I launch a PowerShell window and get a Credential object:
After that I try to create a remote session with that credential:
As expected this will fail, as multi-factor auhtentication is required for the firstname.lastname@example.org account.
In the next part we will look at the other cloud admin user and configure the workaround using Azure AD Privileged Identity Management.
Configure Azure AD Privileged Identity Management for Exchange administrators
At this next step I log in as a Global Administrator, and if I haven’t already added the Privileged Identity Management solution, I can add it from the Azure Marketplace:
The first Global Administrator that set up Privileged Identity Management will added to the Security Administrator and Privileged Role Administrator Roles. After that we can manage the privileged roles. If you have previously added the solution, you will have to activate your Privileged Role administrator first.
When I select the Exchange Administrator role, I can see both admin accounts for my Ola admin user. These roles are assigned on a permanent basis:
Azure AD Privileged Identity Management will let me assign and change admin roles from permanent to eligible for temporary activation. I will do this for the email@example.com cloud admin account:
After I click Make eligible, the admin account are removed from permanent role and are now listed as Eligible:
Lets click on the Settings button for the Exchange Administrator role. At settings I can set the activation duration, email notifications, ticketing and fore some roles I can select whether to require multi-factor authentication for activation:
These settings can also be set as default for all roles:
At this point my cloud admin firstname.lastname@example.org has been removed as a permanent Exchange Administrator, and will require activation before he will be temporarily activated as an Exchange Administrator for one hour duration.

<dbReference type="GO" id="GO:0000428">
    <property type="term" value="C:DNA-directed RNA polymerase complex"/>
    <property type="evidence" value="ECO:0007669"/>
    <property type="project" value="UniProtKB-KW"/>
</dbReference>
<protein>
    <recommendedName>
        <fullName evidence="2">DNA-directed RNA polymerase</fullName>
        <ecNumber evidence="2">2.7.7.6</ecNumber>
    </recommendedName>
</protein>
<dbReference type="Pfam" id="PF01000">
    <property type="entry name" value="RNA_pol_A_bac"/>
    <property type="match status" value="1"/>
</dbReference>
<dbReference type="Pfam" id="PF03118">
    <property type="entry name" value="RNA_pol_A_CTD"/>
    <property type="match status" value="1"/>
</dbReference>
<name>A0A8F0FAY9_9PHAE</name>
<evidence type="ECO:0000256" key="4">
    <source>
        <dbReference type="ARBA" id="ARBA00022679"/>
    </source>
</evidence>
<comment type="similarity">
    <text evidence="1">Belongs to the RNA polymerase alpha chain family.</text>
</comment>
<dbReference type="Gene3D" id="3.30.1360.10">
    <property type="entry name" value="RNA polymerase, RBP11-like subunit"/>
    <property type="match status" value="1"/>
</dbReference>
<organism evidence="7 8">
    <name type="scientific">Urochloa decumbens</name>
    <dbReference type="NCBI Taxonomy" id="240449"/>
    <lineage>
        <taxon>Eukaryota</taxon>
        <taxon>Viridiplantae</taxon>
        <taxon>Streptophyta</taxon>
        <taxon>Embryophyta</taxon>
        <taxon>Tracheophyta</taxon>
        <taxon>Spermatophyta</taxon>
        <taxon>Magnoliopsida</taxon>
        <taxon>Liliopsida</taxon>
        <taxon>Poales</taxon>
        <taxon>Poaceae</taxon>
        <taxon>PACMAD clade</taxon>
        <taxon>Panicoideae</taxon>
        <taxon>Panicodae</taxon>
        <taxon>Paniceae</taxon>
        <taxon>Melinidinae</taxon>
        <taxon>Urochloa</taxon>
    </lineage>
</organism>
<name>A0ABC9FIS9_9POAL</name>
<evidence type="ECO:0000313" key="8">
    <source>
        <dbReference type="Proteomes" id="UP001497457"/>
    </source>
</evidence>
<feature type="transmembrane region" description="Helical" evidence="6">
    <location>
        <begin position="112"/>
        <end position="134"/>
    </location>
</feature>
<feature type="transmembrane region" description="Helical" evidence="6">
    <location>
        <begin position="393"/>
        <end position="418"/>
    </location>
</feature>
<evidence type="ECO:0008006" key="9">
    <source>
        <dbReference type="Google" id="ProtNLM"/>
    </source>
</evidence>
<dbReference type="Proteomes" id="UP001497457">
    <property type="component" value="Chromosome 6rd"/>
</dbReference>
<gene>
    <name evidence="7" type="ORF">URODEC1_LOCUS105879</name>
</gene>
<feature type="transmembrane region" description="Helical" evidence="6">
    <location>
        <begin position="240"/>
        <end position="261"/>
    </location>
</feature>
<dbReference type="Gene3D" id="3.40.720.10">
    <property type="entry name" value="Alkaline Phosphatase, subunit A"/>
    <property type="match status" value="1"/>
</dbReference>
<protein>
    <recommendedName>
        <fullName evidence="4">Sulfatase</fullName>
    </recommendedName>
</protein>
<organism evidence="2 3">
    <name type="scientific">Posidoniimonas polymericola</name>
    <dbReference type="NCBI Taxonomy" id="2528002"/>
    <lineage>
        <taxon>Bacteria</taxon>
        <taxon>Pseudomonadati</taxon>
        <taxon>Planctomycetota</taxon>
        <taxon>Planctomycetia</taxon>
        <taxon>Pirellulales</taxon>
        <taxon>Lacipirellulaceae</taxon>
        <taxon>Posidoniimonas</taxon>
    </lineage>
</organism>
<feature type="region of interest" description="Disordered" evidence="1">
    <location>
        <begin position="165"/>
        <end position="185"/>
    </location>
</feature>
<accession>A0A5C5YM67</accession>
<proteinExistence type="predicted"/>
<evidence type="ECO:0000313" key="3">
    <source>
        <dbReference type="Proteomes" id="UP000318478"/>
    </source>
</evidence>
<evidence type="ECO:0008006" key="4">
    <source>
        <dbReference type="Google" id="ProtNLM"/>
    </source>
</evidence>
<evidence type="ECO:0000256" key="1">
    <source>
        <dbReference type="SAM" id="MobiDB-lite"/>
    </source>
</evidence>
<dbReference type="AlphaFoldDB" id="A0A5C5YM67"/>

Log on as admin user without activation
When I log in to the Office 365 portal with the email@example.com, I will see that this user is just a normal user with no admin links, This is expected as the user hasn’t activated the Exchange Administrator role.
Activate the Exchange Administrator Role
Next I go to the Azure portal at https://portal.azure.com still logged on as firstname.lastname@example.org. First I need to add the Privileged Identity Management solution:
After adding the solution, I can request activation for the roles I’m eligible for, in this case Exchange Administrator:
When requesting activation I need to verify my identity first:
If my account hasn’t already been set up for multi-factor authentication, it will be guided to do that now:
After configuring and verifying multi-factor authentication, I can now activate my Exchange Administrator role and provide a reason:
After successful activation I can verify the duration I will be activated for:
Log on to the Office 365 Portal and Exchange Admin Center after activation
After activation, I should log off and back on with my activated admin role account, and this time I will see the Exchange Admin portal:
Log on to Exchange Online PowerShell after activation
And finally, I can start an Exchange Online PowerShell Session with my activated account. First I get my credential:
Then I can create the remote Exchange Online session and import it to PowerShell:
And finally just try out some Exchange Online administration successfully:
At the end of this long blog post, we can summarize that we have accomplished the solution of adding Azure Multi-Factor Authentication for scenarios where the PowerShell Module or Remoting Session does not natively support it. This is made possible by using Azure AD Privileged Identity Management, and by making some role administrators eligible and require MFA when activating. This way they have verified their identity before they connect with the Credential object.
This is just one scenario where both Azure AD MFA and Privileged Identity Management can be used together for increased security and reduce the attack surface of having vulnerable permanent administrator accounts and roles.
I hope this blog post have been informative and helpful, please reach out or comment if you want to know more or have any questions.